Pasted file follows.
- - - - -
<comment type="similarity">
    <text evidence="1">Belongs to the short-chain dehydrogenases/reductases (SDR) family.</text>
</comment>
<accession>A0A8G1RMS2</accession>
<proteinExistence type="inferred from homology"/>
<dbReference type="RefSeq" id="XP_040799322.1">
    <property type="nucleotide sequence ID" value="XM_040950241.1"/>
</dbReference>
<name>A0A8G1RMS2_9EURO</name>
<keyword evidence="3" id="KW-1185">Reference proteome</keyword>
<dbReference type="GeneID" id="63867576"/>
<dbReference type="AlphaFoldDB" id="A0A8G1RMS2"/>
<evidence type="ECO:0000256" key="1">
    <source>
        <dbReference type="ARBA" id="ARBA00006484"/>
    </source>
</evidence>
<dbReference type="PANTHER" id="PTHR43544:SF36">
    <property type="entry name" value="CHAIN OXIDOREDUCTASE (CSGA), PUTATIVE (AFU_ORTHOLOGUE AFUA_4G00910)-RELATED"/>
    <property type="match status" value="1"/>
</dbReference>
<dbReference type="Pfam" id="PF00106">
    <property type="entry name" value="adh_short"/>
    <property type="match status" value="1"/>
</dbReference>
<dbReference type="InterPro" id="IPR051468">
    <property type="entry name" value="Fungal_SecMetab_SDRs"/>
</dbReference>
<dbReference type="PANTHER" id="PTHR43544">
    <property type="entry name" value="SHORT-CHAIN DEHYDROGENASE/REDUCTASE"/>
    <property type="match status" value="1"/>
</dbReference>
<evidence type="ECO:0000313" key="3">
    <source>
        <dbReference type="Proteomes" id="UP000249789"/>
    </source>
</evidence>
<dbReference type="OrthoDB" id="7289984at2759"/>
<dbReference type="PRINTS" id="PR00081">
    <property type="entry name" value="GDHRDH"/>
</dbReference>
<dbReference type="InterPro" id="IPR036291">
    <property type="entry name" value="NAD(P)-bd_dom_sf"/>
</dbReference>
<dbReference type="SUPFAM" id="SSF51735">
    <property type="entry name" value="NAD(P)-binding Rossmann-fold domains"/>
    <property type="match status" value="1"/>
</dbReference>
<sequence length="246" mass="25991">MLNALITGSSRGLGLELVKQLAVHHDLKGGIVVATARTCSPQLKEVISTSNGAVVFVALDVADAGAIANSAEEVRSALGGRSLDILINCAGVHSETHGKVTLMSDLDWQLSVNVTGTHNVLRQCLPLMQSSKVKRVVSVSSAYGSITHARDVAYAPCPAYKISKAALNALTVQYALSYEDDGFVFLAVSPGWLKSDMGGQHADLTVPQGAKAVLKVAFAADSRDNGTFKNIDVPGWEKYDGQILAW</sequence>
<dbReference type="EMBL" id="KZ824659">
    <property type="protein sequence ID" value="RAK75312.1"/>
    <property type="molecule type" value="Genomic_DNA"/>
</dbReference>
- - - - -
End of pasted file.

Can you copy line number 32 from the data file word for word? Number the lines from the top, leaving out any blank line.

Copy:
</dbReference>